600 Less Cops On The Streets If Budget Cuts Continue
Los Angeles police Chief Charlie Beck said Wednesday that if the current budget cuts continue through the next fiscal year, overtime and hiring constraints will cause the equivalent of 600 less officers to be on the streets.
"If things go as they did last year in terms of overtime, then at the end of the next fiscal year, we will have less personnel hours that are the equivalent of 600 cops," Beck said. As it is, Beck told reporters, there has been a seven- to eight-percent reduction in the number of officers on patrol as a result of current cutbacks on overtime.
The chief said that 10 percent of the department's workforce might have to take a furlough day in summer as an additional cost-saving measure. The city is dealing with a $212 deficit and another $485 million in red ink expected to hit L.A. in July. Public safety services take up more than 70 percent of the city's general fund spending.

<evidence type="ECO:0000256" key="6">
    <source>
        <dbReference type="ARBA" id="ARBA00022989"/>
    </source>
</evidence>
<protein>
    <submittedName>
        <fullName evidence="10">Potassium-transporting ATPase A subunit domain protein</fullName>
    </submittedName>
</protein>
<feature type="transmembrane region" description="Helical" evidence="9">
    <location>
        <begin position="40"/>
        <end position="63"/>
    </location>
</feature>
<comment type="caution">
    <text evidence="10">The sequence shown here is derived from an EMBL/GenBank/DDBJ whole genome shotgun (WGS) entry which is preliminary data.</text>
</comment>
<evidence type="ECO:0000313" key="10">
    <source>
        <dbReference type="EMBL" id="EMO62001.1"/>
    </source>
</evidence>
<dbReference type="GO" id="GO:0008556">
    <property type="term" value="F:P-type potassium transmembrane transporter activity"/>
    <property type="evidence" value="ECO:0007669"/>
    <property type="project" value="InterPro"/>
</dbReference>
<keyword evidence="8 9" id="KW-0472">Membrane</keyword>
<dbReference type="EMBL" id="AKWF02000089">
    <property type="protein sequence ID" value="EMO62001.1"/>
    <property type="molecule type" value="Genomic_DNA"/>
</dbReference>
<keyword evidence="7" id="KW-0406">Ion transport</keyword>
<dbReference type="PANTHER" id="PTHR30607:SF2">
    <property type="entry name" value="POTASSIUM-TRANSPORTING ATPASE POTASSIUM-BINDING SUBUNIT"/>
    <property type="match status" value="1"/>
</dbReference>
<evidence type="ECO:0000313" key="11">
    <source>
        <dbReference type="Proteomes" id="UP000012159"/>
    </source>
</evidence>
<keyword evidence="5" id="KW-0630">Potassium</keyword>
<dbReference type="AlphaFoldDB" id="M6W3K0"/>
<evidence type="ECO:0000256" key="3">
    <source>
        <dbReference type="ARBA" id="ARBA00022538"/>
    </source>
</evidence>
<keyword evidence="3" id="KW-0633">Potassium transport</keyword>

The department is funded for slightly less than 10,000 officers and has worked to cut crime even as it has nearly one forth the number of cops as New York. However, the state has initiated a "parole reform" program that will likely see thousands of new ex-cons on the streets, and a federal judge has ordered California to let out 40,000 prisoners to relieve overcrowding.
Now's not really the time to have less officers in Los Angeles.
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